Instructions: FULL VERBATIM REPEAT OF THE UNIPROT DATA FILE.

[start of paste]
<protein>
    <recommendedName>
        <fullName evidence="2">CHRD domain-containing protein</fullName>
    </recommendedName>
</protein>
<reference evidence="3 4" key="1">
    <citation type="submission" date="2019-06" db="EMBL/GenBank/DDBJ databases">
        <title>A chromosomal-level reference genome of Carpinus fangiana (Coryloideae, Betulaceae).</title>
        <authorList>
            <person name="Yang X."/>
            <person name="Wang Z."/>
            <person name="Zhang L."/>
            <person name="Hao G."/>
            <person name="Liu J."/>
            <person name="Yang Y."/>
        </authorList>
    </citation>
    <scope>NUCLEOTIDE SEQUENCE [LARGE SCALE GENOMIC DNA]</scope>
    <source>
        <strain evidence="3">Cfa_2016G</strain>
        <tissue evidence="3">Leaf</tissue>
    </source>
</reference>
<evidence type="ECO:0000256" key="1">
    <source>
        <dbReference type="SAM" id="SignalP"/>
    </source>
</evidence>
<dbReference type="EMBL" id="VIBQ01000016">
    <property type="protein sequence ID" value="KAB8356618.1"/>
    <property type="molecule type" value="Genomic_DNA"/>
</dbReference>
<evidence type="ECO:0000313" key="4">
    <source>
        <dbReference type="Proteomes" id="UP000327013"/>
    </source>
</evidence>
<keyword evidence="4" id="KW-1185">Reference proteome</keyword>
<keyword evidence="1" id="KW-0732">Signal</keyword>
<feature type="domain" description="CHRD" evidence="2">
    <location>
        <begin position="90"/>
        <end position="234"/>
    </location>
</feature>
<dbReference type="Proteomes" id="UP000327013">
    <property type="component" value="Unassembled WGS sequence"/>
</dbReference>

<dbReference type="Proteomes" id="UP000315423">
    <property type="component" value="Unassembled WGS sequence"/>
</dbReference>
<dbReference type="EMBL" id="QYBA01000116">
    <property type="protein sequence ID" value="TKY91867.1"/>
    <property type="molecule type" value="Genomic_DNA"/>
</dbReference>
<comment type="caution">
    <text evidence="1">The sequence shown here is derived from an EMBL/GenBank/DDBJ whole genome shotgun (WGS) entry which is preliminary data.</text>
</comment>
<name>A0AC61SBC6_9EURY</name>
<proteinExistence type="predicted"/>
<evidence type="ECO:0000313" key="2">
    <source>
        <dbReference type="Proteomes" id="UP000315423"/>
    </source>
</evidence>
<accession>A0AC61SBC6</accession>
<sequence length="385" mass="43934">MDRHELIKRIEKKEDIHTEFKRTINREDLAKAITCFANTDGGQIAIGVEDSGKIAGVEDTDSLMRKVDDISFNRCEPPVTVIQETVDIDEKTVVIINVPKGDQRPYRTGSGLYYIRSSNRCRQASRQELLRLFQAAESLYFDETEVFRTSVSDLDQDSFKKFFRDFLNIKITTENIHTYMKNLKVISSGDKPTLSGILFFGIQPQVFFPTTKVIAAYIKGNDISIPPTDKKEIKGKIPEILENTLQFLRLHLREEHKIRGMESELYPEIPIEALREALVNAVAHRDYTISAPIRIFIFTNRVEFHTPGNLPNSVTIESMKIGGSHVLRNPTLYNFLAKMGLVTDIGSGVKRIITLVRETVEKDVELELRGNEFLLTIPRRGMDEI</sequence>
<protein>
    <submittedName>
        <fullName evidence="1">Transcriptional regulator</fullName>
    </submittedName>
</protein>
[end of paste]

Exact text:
<protein>
    <recommendedName>
        <fullName evidence="2">CHRD domain-containing protein</fullName>
    </recommendedName>
</protein>
<reference evidence="3 4" key="1">
    <citation type="submission" date="2019-06" db="EMBL/GenBank/DDBJ databases">
        <title>A chromosomal-level reference genome of Carpinus fangiana (Coryloideae, Betulaceae).</title>
        <authorList>
            <person name="Yang X."/>
            <person name="Wang Z."/>
            <person name="Zhang L."/>
            <person name="Hao G."/>
            <person name="Liu J."/>
            <person name="Yang Y."/>
        </authorList>
    </citation>
    <scope>NUCLEOTIDE SEQUENCE [LARGE SCALE GENOMIC DNA]</scope>
    <source>
        <strain evidence="3">Cfa_2016G</strain>
        <tissue evidence="3">Leaf</tissue>
    </source>
</reference>
<evidence type="ECO:0000256" key="1">
    <source>
        <dbReference type="SAM" id="SignalP"/>
    </source>
</evidence>
<dbReference type="EMBL" id="VIBQ01000016">
    <property type="protein sequence ID" value="KAB8356618.1"/>
    <property type="molecule type" value="Genomic_DNA"/>
</dbReference>
<evidence type="ECO:0000313" key="4">
    <source>
        <dbReference type="Proteomes" id="UP000327013"/>
    </source>
</evidence>
<keyword evidence="4" id="KW-1185">Reference proteome</keyword>
<keyword evidence="1" id="KW-0732">Signal</keyword>
<feature type="domain" description="CHRD" evidence="2">
    <location>
        <begin position="90"/>
        <end position="234"/>
    </location>
</feature>
<dbReference type="Proteomes" id="UP000327013">
    <property type="component" value="Unassembled WGS sequence"/>
</dbReference>

<dbReference type="Proteomes" id="UP000315423">
    <property type="component" value="Unassembled WGS sequence"/>
</dbReference>
<dbReference type="EMBL" id="QYBA01000116">
    <property type="protein sequence ID" value="TKY91867.1"/>
    <property type="molecule type" value="Genomic_DNA"/>
</dbReference>
<comment type="caution">
    <text evidence="1">The sequence shown here is derived from an EMBL/GenBank/DDBJ whole genome shotgun (WGS) entry which is preliminary data.</text>
</comment>
<name>A0AC61SBC6_9EURY</name>
<proteinExistence type="predicted"/>
<evidence type="ECO:0000313" key="2">
    <source>
        <dbReference type="Proteomes" id="UP000315423"/>
    </source>
</evidence>
<accession>A0AC61SBC6</accession>
<sequence length="385" mass="43934">MDRHELIKRIEKKEDIHTEFKRTINREDLAKAITCFANTDGGQIAIGVEDSGKIAGVEDTDSLMRKVDDISFNRCEPPVTVIQETVDIDEKTVVIINVPKGDQRPYRTGSGLYYIRSSNRCRQASRQELLRLFQAAESLYFDETEVFRTSVSDLDQDSFKKFFRDFLNIKITTENIHTYMKNLKVISSGDKPTLSGILFFGIQPQVFFPTTKVIAAYIKGNDISIPPTDKKEIKGKIPEILENTLQFLRLHLREEHKIRGMESELYPEIPIEALREALVNAVAHRDYTISAPIRIFIFTNRVEFHTPGNLPNSVTIESMKIGGSHVLRNPTLYNFLAKMGLVTDIGSGVKRIITLVRETVEKDVELELRGNEFLLTIPRRGMDEI</sequence>
<protein>
    <submittedName>
        <fullName evidence="1">Transcriptional regulator</fullName>
    </submittedName>
</protein>